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San Mateo, Foster City Schools Work to Prepare Transkindergarten

01.22.2012 | Patch | Austin Walsh

Administrators in the San Mateo-Foster City School District
are developing a transkindergarten program, but cloudy projections
surrounding the state budget have dampened some of the excitement for
its potential unveiling next year.

Assistant Superintendent
Molly Barton presented to the district staff, fellow administrators and
school board members Thursday night an overview of the work done to
prepare the program designed to educate future students transitioning
from preschool into kindergarten.

And though a committee
comprised of parents, teachers and administrators plan to continue their
work, Barton said early word from the state legislature regarding
funding for transitional programs may be more at risk now than was
initially expected, said Barton.

“Things that we were looking forward to, we are now slowing down doing,” said Barton.

The
transkindergarten program is designed to fill the void left for some
young students who will no longer be eligible for enrollment in a
traditional kindergarten program under the enactment of a new state law
that changes the required birth date for admissions.

The effect
of SB-1381, sponsored by Senator Joe Simitian (D-Palo Alto),
progressively moves the birth date determining kindergarten eligibility
forward over the course of the coming three years.

Currently,
children who turn 5 years old by Dec. 2 may enroll in kindergarten.
Under the new law that goes into effect next year, children must turn 5
by November 1 to be enrolled, then October 1 the following year, and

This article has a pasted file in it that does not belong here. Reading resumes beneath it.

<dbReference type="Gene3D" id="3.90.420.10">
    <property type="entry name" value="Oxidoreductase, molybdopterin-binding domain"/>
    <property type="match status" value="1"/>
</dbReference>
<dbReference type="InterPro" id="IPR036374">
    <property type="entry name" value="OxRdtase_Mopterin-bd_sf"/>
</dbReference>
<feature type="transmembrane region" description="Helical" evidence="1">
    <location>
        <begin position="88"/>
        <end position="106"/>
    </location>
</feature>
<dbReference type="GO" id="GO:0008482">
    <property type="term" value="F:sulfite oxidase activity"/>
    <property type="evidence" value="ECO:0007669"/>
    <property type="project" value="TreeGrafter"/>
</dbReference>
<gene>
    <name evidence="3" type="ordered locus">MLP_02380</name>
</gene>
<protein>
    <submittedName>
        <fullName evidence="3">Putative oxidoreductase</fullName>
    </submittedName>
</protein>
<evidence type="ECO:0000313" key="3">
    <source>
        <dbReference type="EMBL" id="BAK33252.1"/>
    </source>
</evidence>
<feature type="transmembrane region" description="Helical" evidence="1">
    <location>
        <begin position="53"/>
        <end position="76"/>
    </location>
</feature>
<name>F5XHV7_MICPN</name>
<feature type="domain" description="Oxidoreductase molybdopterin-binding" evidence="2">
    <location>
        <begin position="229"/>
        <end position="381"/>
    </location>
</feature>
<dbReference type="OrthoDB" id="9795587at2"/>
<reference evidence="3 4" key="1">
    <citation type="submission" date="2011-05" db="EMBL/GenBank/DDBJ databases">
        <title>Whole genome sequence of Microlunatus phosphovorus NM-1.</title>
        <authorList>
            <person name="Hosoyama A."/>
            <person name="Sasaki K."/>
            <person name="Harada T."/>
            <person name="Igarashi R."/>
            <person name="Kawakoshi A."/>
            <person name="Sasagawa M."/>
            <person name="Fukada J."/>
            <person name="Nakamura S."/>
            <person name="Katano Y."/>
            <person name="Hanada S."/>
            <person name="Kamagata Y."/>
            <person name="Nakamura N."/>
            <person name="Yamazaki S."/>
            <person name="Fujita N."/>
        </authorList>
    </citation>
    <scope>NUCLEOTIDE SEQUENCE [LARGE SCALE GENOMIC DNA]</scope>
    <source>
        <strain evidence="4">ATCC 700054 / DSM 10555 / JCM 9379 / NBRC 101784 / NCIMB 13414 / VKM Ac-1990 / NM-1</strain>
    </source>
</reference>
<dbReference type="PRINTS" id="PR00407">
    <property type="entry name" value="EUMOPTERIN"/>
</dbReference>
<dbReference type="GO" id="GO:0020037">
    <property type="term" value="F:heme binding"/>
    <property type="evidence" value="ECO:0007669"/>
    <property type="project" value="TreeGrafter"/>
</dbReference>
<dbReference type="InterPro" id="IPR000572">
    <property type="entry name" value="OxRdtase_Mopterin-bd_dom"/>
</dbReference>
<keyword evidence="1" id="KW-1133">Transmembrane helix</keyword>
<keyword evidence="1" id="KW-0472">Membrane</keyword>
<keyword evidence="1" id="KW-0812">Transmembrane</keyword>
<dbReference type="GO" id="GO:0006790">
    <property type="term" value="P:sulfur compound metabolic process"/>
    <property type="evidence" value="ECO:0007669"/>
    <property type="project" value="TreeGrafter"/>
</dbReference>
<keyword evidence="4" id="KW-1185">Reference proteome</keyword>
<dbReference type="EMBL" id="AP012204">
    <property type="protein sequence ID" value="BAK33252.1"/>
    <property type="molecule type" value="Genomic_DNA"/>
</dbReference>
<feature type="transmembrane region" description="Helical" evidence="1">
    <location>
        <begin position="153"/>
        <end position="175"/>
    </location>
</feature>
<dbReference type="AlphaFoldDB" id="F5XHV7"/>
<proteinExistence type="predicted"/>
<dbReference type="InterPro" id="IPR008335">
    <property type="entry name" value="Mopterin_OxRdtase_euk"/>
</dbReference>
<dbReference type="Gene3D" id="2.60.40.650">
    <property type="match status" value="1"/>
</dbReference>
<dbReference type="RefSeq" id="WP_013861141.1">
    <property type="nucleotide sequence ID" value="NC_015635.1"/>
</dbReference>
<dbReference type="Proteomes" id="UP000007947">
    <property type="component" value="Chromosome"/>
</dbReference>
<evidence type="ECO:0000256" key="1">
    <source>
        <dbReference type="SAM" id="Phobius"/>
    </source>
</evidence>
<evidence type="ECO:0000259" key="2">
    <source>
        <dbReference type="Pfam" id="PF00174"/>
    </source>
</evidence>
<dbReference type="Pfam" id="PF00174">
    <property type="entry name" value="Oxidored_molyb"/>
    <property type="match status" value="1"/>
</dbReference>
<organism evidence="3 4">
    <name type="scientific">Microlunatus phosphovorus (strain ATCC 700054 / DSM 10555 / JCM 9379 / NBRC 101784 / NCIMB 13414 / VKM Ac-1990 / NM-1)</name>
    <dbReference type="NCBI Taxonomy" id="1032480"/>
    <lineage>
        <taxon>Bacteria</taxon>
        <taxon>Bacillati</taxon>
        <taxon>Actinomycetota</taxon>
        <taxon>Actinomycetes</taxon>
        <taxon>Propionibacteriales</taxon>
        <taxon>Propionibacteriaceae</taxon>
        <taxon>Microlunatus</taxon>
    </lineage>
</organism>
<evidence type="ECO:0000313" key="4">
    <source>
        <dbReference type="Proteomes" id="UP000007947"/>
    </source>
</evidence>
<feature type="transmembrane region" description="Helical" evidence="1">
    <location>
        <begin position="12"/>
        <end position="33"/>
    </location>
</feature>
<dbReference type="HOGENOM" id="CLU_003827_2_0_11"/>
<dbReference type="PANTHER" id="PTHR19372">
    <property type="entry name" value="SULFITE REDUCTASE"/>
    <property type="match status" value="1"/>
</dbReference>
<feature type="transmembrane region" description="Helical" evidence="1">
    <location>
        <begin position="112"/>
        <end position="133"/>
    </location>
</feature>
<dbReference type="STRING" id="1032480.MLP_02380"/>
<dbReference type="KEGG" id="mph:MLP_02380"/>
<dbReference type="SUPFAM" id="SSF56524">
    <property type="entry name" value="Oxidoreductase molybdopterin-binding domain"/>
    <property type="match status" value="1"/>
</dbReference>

September 1 by the year 2014 and onward.

The intention of the
law is to ensure children are mature and prepared enough to handle the
rigors of becoming a kindergarten student, said Barton.

As part
of the compromise to get the law passed, legislators agreed that the
state would fund a transkindergarten program in public schools that
would serve children who missed the new enrollment date for the
traditional program, said Barton.

But as the state faces a
budget deficit near $10 billion, early indications from Sacramento are
that Governor Jerry Brown is contemplating axing all proposed funding
for the transkindergarten programs.

Such action could save the
state more than $223 million in the coming year, and up to $672 by full
implementation at the 2014-15 school year.

And as the
uncertainty of finance swirls, the San Mateo-Foster City School District
must continue moving forward with preparing the transkindergarten
program, because Simitian’s kindergarten readiness law will be enacted
regardless of how much funding the state legislature provides.

But
ultimately, the decision whether to implement the transkindergarten
program falls under the jurisdiction of the local school district, as no
state mandate for such action exists.

Barton said that she
would like to see the district move forward with developing and
considering to establish the program next year, regardless of the
outcome of state budget negotiations.

“We believe pretty strongly this is what is good for kids, and we want to implement it locally,” she said.

Barton said she expects that about 100 students may be enrolled in the program next year, if it is established.

The
San Mateo County of Education may help the school district track down
available grant funding that could be used for the transkindergarten
program, as well as sponsor professional development days for teachers,
said Barton.

District trustee Lory Lorimer Lawson said that she
believed in the benefits of the transitional program, as it allowed an
opportunity for children to become familiar with a classroom environment
but also provided them time to mature before becoming students.

She said that she appreciated the program “giving kids the gift of time to really make them connect with the learning process.”

Carole
Delgado, a kindergarten teacher at Audubon Elementary School,
encouraged the district board to move forward with the work toward
implementing the program next year.

She also warned the board to not fall victim to the “scare tactics” generated by the state legislature regarding the budget.

The
board took no action at its meeting Thursday, and Barton will return
during future meetings to provide more updates on the status of the
program’s development.

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